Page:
A team of Russian and Ukrainian officials in Turkey is due on Wednesday to inspect the first shipment of grain exported from Ukraine since Moscow's invasion under a deal aimed at curbing a global food crisis.
The Sierra Leone-flagged Razoni arrived at the edge of the Bosphorus Strait just north of Istanbul on Tuesday, a day after leaving the Black Sea port of Odessa carrying 26,000 tonnes of maize bound for Lebanon.
It is due to be inspected Wednesday by a team that includes Russian and Ukrainian officials, in accordance with Russia's wish to ascertain the nature of the cargo, the Turkish defence ministry said.
The Razoni set sail under a deal brokered by Turkey and the United Nations to lift Russia's naval blockade of the Black Sea and allow the shipment of millions of tonnes of produce to world markets to help curb a global food crisis.
The UN secretary-general's spokesman Stephane Dujarric said he hoped for "more outbound movement" on Wednesday.
Ukrainian President Volodymyr Zelensky said he wished for "regularity" in shipments.
"When one ship leaves the port, there are other ships as well -- both those loading and those approaching the port," he said in his nightly address Tuesday.
UN chief Antonio Guterres on Monday "warmly" welcomed the departure of the Razoni, expressing hope "this will bring much-needed stability and relief to global food security especially in the most fragile humanitarian contexts".
The halt of deliveries from Ukraine -- one of the world's biggest grain exporters -- has contributed to soaring food prices, hitting the world's poorest nations especially hard.
Kyiv says at least 16 more grain ships are waiting to depart.
But it also accuses Russia of stealing Ukrainian grain in territories seized by Kremlin forces and then shipping it to allied countries in Africa and the Middle East, such as Syria.
Russia attacked the Odessa port from which the Razoni set off less than 24 hours after the grain deal was signed in Istanbul on July 22, putting the safety of future deliveries in doubt.
- Donetsk evacuations -
Russia has continued to pound cities and towns across Ukraine's sprawling front line.
Kyiv said it had started mandatory evacuations from the eastern region of Donetsk, which is bearing the brunt of the Russian offensive, after Zelensky urged the estimated 200,000 remaining residents to leave.
Ukrainian Deputy Prime Minister Iryna Vereshchuk said a train carrying "women, children, elderly people, many people with reduced mobility" arrived in the central city of Kropyvnytskyi on Tuesday morning.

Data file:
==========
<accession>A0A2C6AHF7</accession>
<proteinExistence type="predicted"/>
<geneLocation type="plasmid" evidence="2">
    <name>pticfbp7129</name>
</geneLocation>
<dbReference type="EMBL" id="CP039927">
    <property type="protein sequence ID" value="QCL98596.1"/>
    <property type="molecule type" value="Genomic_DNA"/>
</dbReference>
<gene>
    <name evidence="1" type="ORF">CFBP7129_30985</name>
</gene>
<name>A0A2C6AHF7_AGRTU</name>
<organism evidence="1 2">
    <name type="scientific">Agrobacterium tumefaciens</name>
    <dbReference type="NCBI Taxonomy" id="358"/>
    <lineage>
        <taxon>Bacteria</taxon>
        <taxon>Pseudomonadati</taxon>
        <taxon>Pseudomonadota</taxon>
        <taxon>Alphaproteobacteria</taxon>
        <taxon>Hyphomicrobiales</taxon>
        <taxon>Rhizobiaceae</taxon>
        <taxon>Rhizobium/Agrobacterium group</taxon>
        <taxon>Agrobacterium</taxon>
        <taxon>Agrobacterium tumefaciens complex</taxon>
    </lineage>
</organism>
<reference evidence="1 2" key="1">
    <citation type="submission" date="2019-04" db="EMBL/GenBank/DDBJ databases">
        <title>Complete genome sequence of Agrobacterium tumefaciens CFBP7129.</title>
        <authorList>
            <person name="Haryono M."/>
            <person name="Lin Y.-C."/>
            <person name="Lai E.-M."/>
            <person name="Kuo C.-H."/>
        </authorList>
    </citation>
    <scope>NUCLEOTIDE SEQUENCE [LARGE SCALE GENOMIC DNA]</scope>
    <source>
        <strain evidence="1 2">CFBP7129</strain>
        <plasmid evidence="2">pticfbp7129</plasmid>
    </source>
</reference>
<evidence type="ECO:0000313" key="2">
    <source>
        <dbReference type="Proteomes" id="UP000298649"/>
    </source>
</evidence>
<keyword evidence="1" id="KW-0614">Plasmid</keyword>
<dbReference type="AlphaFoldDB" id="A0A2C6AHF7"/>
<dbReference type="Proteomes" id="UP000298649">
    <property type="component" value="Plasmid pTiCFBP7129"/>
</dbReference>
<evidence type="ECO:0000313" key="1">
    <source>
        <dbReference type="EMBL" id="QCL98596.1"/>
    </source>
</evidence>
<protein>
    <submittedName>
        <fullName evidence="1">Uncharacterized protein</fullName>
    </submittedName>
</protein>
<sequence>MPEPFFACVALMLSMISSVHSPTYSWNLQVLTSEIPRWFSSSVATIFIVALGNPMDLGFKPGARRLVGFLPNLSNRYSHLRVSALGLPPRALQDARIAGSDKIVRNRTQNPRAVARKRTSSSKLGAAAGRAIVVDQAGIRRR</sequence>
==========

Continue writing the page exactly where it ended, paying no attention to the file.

Officials have said they want to get residents out of the battered region before the start of winter as gas pipes for heating have been severed.
In the south of the country, the head of Ukraine's Kryviy Rig military administration said Russian shelling had killed two civilians in a minibus trying to leave the Moscow-controlled Kherson region.
Ukrainian forces have in recent days been pressing a counter-offensive to drive out the Russians from the region.
Dmytro Butriy, the head of the Ukrainian authorities in Kherson, said Tuesday they had so far taken 53 settlements back under their control.
- More Western arms -
Ukraine was bolstered by more supplies of Western arms -- particularly long-range artillery -- ahead of the planned push to retake Kherson city.
The United States announced a new tranche of weapons worth $550 million for Ukraine's forces, including ammunition for increasingly important HIMARS rocket launchers and artillery pieces.
Zelensky thanked President Joe Biden and said "the word 'HIMARS' has become almost synonymous with the word 'justice' for our country".
"We still cannot completely break the advantage of the Russian army in artillery and in manpower, and this is very tangible in the battles, especially in Donbas, Pisky, Avdiivka, other directions. It's just hell there. It can't even be described in words," he said in his address Tuesday night.
In Moscow, meanwhile, Russia's supreme court labelled Ukraine's Azov regiment a "terrorist" organisation -- a decision that could pave the way for fighters captured by the Kremlin to face lengthy jail terms.
Azov fighters were among 2,500 Ukrainian soldiers who surrendered in May after weeks of fierce resistance at the Azovstal steel plant in devastated Mariupol.
The regiment -- which was incorporated into Ukraine's national guard in 2014 -- is demonised by Moscow for alleged far-right links.
Its members were among 50 Ukrainian servicemen killed last week in an attack on a jail holding prisoners of war in Russian-occupied territory.
Ukraine has accused Moscow of deliberately executing the detainees, while Russia says Ukrainian forces hit the facility with missiles.
Azov, in response to the Russian court ruling, called on the United States and other countries to recognise Russia as a "terrorist state".